Verizon, AT&T or T-Mobile? And which modem is best for them?


#1

To (someday) finalize my Librem 5 order I need some helping making a modem choice (i.e. band and frequency support) and a network choice (i.e. a cellular plan).

I’m not a network engineer and I’m not a cell phone expert either.

I live in rural California (USA) where Verizon has the best cellular coverage, followed by AT&T and T-Mobile, in that order.

I’m getting bogged down in all of the Jargon and various mode and band names.

I’m guessing what I’m shooting for is good LTE (“mode”) support hopefully with V0LTE over it. (BTW, is “mode” now called “interface” in modern parlance?) Also, I think there should be GSM and PCS support for fallback mode for voice?

As near as I can tell the BroadMobi BM818-A1 is the best modem for both Verizon, AT&T, and T-Mobile, but I’m not yet 100% sure???

What I think is true is that LTE superseeds both Verizon’s use of CDMA and AT&T’s use of GSM and EGSM, and has pretty good cell tower support by now.

http://niviuk.free.fr/lte_band.php helps narrow bands down a bit with the region of “NAR” (the North America Region) using LTE bands:
2, 4, 5, 10, 12, 13, 14, 17. 23, 24, 25, 26, 27, 29, 30, 66, 70, 71, 74, 75, 76, and 85. But this is not of too much help.

https://puri.sm/faq/supported-networks/ lists the 4 available Librem 5 modems: Gemalto PLS8-E & PLS8-US, and BroadMobi BM818-E1, & BM818-A1, and shows which modems support which GSM, HSPA and LTE bands.

For fallback mode (falling back from LTE), all four modems seem to support either:

  • GSM (the old European/global standard) or
  • EGSM (the newer GSM)

and

  • PCS (the old basic Personal Communications Service) or
  • DCS (Digital Cellular System, which I’m not really sure what this is).

Is this correct for fallback modes?

Also looking at the BroadMobi BM818-E1 it seems to be the modem which supports all needed LTE-FDD (Long Term Evolution - Frequency Division Duplex) bands for Verizon, At&T and T-Mobile, except B14, B29, B30, and B71:

Verizon: B2, B4, B5, B66, … B13,

AT&T: B2, B4, B5, B66, … B12, B14, B17, B29, B30

T-Mobile: B2, B4, B5, B66, … B12, B71

Near as I can tell

B14 is used only for emergency services
B29 is used for supplemental downlink
B30 is used for additional capacity (?? as an alternate channel??), and
B71 is an optional band, as it’s not yet used by many phones.

So none of these are critical.

Am I on the right path?

…Next is to figure out how to order ANY cellular plan from any any of these companies, as none of them list the Librem 5 as supported, or even acknowledge it’s existence. Any thoughts on this?


#2

I’ve been frequently for some time around rural California and played with major carriers, testing them,etc. Don’t waste your time, looking fur alternatives.
Just look at which modem has all/most of yoir (Verizon’s) bands and take that one. Nothing to overthink there.
Now, when you talk about fallback for voice. As of now , Verizon uses CDMA. But, in the late December, they will shut it down. That’s where we don’t have the clear answer yet. If the modem is certified by VZW you might be able to get the phone use VoLTE , if not - close to impossible. Why ? Verizon requires all phone manufacturers to submit their devices for full certification. once completed, all devices in the same line, get on their list, so the moment you pop the SIM in, Verizon recognizes it (IMEI number) and you are able to use VoLTE automatically. If device is not certified (L5 won’t be 4 long time) but modem is , you might be able to get it to work, by submitting a different IMEI. I’ve done it many times. And finally, if both modem and phone are not certified, you won’t stand a chance for this important feature. Best case , you’ll probably end up with internet only.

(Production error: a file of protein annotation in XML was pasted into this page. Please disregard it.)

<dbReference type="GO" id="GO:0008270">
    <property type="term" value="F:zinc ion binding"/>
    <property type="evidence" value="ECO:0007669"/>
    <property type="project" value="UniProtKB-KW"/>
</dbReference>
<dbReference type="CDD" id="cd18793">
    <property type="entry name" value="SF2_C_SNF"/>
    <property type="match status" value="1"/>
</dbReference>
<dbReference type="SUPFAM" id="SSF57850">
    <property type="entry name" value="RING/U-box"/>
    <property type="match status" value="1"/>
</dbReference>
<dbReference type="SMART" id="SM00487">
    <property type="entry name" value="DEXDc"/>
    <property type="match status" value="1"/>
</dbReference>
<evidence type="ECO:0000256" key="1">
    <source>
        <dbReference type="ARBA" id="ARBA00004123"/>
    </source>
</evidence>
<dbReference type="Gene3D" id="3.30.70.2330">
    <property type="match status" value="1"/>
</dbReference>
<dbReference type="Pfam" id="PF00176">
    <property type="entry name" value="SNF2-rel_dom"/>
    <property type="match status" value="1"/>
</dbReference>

Still, we’ll have to wait and see from more testings and experiences. As promised, Purism will share that with us. And of course everyone in community, here. I expect to know that some time soon .


#3

I use AT&T as my carrier. The GSM band’s they use are 850 + 1900. So the modem I’m picking is the Gemalto PLS8-US which support’s GSM band’s 850 , 900 , 1800 , 1900


#4

Something to think about, you might would want to cancel Verizon to switch a different carrier someday. I’ve known people had bad experiences with Verizon, even AT&T and T-Mobile. You might want to look into mobile virtual network operators, like Cricket, MetroPCS, Mint Mobile, etc, which are lot cheaper but they use bands under major carriers. So if you decided to switch to different carrier, would the same modem still work?

There’s discussion about choosing the right modem here.


#5

Whenever I mention this elephant in the room, I get shushed. My MVNO is Republic Wireless and I use a Motorola G6 with LTE because that is what RW said would work on their T-Mobile/Sprint network coverage. But I still can’t get a carrier signal in my living room. Am I going to switch to Verizon or AT&T? I can make do with VoIP and poor cellular coverage.

I won’t buy a Librem phone until someone else reports success using it on Republic Wireless as a BYOP, even though I have a burning desire to deny The GOOG access to my location history and usage of Google Maps. But that won’t happen because RW has an Android app that makes VoIP work with cell service. Ooops. When will Purism support apps and low-level OS adaptations that make VoIP work? Haven’t heard a word about that.


#6

Verizon and Sprint are both CDMA networks. A device will only work on their network if they allow it. Sprint customer service once told me that they would only allow devices that already had the name, “Sprint” stamped on them somewhere. AT&T & T-Mobile are open networks - if you can put your sim in the phone and connect it to their towers you can use their network.

Even if you get the, “right” modem for Verizon or Sprint it won’t work on their networks. Yes, you spoof the phone’s IMEI but that isn’t legal in all locations.